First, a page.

Michigan Senate approves end to tax on menstrual products
Gov. Gretchen Whitmer is expected to sign the legislation to eliminate the so-called “tampon tax”
LANSING, Mich. (AP) - Legislation to eliminate the sales tax on menstrual products in Michigan passed in the state Senate on Tuesday.
Democratic Gov. Gretchen Whitmer has backed an end to the so-called “tampon tax” in the past and is expected to sign the legislation into law.
Michigan would join over 20 other states that have either ended the tax in recent years or never had one, according to Period Equity, which is a legal group that advocates for making menstrual products tax-exempt.
The Michigan House approved the bills on Oct. 15 to eliminate the 6% sales tax on menstrual products as “luxury items.” House Bills 4270 and 5267 would amend various parts of the state tax code to eliminate the tax.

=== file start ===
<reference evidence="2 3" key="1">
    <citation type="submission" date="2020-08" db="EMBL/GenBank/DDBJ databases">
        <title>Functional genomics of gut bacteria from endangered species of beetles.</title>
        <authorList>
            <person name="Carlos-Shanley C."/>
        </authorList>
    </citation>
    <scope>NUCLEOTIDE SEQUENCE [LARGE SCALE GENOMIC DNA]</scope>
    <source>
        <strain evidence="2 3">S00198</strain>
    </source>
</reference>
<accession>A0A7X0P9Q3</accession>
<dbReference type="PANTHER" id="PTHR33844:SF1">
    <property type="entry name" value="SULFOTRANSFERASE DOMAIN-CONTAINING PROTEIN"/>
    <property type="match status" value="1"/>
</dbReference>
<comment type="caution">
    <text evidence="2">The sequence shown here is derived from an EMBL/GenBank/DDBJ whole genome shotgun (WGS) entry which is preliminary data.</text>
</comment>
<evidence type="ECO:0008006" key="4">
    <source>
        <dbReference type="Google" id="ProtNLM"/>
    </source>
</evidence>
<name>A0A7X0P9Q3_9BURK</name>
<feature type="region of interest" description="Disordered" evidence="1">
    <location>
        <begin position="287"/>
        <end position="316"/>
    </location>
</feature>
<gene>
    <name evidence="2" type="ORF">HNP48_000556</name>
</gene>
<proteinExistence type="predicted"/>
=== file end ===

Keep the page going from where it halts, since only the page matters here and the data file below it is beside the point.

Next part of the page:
The House Fiscal Agency estimates that menstrual products account for about $7 million in state sales tax revenue every year. The bills would reimburse the School Aid Fund for its lost share of revenue from the sales tax.
Gov. Gretchen Whitmer included a $5 million appropriation in her 2022 fiscal year budget request to abolish the sales tax on feminine hygiene products and reimburse the Michigan School Aid Fund for any lost revenue.
The bills now head to Whitmer’s desk after both chambers of the Legislature approved them.
At least 20 states have either ended the taxation of such products or never had the tax, according to Period Equity, a legal organization that advocates for making menstrual products tax-exempt. Other Midwestern states that don’t tax such items are Illinois, Ohio and Minnesota.
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